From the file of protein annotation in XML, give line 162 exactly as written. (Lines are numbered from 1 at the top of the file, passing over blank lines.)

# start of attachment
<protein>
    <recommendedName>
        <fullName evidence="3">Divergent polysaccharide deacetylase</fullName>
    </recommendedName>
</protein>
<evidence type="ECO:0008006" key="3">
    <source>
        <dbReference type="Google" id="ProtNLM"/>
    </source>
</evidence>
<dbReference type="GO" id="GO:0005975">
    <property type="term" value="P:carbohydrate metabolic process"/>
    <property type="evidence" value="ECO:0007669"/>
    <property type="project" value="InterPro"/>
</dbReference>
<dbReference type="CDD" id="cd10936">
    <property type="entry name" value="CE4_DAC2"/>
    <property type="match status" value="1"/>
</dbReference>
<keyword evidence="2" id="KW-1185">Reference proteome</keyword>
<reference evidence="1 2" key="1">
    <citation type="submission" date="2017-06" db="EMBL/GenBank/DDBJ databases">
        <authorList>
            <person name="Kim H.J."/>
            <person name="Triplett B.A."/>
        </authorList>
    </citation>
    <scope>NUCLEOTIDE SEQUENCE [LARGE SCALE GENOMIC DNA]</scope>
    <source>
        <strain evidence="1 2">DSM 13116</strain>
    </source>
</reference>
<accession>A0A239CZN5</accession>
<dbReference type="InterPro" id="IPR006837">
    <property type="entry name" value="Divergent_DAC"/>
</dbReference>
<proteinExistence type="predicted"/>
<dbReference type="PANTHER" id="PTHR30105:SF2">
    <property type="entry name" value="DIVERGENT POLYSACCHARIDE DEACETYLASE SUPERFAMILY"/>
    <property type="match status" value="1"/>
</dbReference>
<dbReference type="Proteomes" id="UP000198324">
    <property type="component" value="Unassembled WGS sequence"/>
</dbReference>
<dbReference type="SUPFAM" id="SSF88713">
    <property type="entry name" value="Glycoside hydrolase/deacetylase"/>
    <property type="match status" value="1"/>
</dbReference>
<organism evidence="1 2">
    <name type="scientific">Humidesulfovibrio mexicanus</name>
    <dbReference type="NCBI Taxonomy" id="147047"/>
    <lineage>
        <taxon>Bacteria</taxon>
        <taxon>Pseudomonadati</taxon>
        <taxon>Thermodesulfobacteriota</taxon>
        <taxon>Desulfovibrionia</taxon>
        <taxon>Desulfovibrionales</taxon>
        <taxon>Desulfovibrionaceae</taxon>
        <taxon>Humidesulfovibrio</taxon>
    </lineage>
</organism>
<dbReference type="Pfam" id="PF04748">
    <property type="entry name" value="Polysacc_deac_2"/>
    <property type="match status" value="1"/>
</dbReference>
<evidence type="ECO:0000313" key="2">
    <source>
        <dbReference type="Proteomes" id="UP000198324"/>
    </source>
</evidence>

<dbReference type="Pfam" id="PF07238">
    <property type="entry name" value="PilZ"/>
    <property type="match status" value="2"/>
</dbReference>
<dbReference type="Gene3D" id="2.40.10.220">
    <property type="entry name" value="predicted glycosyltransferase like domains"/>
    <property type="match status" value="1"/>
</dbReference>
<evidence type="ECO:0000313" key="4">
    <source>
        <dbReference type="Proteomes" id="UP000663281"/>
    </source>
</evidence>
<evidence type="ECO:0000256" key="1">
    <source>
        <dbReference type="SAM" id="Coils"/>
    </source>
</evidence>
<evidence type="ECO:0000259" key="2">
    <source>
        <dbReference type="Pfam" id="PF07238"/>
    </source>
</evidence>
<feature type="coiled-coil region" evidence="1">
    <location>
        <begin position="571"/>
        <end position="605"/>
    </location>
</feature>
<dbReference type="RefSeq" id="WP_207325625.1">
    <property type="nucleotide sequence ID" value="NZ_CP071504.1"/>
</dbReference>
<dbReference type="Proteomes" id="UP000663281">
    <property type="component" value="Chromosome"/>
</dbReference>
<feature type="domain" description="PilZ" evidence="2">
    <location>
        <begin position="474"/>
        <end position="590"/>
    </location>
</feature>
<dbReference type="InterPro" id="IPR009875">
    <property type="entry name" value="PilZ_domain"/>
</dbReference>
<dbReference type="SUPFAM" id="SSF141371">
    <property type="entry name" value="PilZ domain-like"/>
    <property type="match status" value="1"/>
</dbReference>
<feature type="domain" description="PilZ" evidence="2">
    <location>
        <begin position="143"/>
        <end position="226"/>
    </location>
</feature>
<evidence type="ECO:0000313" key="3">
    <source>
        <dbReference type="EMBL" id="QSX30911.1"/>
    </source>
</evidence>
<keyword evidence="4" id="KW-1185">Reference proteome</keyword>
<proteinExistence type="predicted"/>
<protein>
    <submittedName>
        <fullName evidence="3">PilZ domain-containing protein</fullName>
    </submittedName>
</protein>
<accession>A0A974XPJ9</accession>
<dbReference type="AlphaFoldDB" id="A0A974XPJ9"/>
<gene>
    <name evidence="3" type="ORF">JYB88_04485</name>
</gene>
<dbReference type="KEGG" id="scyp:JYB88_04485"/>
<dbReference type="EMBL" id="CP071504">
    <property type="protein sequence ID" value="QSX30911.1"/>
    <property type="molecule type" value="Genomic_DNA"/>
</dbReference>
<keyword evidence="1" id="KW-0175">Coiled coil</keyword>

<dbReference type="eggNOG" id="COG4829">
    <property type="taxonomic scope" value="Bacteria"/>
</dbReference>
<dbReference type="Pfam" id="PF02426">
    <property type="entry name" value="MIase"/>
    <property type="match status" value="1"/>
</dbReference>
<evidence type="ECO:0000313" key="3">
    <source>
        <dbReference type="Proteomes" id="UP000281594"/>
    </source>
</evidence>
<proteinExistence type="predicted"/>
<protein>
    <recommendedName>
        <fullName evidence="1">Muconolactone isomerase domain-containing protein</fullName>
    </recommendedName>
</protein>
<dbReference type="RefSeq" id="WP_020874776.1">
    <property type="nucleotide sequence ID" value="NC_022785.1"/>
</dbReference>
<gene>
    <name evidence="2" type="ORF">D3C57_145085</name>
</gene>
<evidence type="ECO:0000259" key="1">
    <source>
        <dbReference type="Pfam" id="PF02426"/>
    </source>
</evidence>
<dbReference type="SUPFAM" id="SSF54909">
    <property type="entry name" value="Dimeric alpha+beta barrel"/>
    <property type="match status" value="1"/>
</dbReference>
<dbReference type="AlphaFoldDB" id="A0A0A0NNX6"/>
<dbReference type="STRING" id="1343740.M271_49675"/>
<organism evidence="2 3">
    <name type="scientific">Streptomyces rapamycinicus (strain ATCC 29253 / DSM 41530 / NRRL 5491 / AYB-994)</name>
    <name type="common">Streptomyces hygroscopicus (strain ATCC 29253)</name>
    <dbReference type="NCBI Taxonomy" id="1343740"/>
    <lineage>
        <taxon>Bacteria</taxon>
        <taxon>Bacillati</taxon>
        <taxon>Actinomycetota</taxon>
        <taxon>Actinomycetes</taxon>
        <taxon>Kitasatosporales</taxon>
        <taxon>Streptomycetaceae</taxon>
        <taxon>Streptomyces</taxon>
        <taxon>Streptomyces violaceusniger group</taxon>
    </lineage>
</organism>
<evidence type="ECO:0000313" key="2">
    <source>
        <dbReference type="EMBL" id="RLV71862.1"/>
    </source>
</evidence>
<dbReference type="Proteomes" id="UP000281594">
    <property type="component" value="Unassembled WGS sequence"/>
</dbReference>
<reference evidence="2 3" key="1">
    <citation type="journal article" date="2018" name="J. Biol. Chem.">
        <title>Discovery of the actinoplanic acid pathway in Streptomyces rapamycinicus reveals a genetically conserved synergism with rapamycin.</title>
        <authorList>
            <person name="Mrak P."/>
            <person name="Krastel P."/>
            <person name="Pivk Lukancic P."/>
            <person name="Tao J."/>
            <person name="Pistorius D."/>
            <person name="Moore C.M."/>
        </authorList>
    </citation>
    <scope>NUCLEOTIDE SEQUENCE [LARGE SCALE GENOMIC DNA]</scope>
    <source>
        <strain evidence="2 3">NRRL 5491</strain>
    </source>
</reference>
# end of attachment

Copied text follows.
    <recommendedName>